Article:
What is One Health, exactly?
How would you respond to that question?
This past spring, during an interview with the Penn Current, I was asked to define the One Health concept. I faced a familiar conundrum. What snappy sound bite could explain One Health and its essential role in our work at Penn Vet? How could I succinctly communicate One Health so that its tremendous importance—to animals, people, and the planet—resonated with an audience beyond the veterinary community?
I am not the only vet perplexed by these questions. The topic inspired the AAVMC’s Annual Conference, One Health in Veterinary Medical Education, which drew a record number of attendees in March. A recurrent theme was the necessity of developing a clear, concise One Health message so that it may finally reach a “tipping point” of awareness and understanding.
I attended the conference with Penn Vet’s Director of Communications, Ashley Berke (who, I might add, recently led our Communications team to winning the inaugural AAVMC Communications Excellence Award). She took copious notes on tactics and terminology that may help us spread the word about One Health.
The challenge is not a lack of language or stories about One Health in action (as evidenced in the following pages). Several leading veterinary organizations have developed their own compelling ways of articulating One Health. Even at Penn Vet, we each have our own take. Gayle Joseph, from our Office of the Vice Dean for Research & Academic Resources, adds this eloquent note to her email signature: “Human health and animal health are so closely associated that neither can prosper effectively without the other.”
However, finding the most effective words and having a unified message would serve our profession well—especially when we are asked point-blank to define One Health. I’d like to get your input. What words are you using to inform your families, clients, and colleagues about the impact of veterinary work on human and environmental health? What messages are helping you build interdisciplinary partnerships and projects?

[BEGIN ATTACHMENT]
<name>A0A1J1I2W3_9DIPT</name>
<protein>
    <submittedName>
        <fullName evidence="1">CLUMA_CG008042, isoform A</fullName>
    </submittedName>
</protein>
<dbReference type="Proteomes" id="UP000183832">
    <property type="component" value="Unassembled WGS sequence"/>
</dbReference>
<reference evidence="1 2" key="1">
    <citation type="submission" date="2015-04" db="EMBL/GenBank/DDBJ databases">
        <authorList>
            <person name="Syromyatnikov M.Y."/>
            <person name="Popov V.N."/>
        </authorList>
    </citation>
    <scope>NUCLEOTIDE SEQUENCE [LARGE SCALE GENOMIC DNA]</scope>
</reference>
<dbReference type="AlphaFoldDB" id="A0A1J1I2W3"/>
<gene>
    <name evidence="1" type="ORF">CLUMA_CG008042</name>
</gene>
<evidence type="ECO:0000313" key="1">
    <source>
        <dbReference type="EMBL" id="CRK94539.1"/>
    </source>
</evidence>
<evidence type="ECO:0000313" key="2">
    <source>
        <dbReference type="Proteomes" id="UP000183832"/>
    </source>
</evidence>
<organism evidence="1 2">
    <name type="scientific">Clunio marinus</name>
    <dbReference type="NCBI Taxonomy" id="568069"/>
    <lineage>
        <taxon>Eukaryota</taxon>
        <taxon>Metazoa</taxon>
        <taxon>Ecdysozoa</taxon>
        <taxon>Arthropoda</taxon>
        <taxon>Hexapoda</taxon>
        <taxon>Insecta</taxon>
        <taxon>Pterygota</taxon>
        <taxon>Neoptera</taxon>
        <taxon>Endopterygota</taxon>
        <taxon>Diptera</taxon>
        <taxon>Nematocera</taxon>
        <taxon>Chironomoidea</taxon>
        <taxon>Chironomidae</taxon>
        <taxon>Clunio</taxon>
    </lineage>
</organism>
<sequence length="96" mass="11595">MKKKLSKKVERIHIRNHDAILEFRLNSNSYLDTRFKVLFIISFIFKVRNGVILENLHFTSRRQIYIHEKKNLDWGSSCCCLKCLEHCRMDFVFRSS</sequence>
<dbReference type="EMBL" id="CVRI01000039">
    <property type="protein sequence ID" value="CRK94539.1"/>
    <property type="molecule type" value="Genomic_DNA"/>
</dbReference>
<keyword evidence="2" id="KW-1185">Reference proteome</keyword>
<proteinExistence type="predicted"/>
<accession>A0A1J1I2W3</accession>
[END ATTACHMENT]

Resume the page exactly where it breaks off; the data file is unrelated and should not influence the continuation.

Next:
When I was reappointed as dean in 2011, I made a decision to be purposefully open to global opportunities that would further Penn Vet’s mission to become a leader in One Health. Penn Vet is a proud member of the One Health Initiative, a movement to forge collaborations between physicians, veterinarians, dentists, nurses, and other scientific and environmentally related disciplines.
And as you’ll read in this issue, our students and faculty are One Health pioneers. Dr. Zhengxia Dou, Professor of Agriculture Systems, is spearheading the first-ever conference to tackle food loss and waste in America—bringing together experts from diverse fields (see page 4). Our Veterinary Clinical Investigations Center, directed by Dr. Dorothy Cimino Brown, is developing new drugs to heal both animals and humans (see page 8), while Dr. Ronald N. Harty is making major leaps toward effective treatments of zoonoses (see page 12). VMD-PhD student Laurel Redding is tracking antibiotic use on small Peruvian farms (see page 14), and our Student Inspiration Award winners continue to cultivate global well-being through groundbreaking projects (see page 18).
I hope this issue of Bellwether provides food for thought as you read about the many ways Penn Vet exemplifies and advances One Health. And I hope you’ll drop me a line with your ideas on how we can inspire even more “a-ha moments,” as we work to improve the lives of all species through the integration of human medicine, veterinary medicine, and environmental science.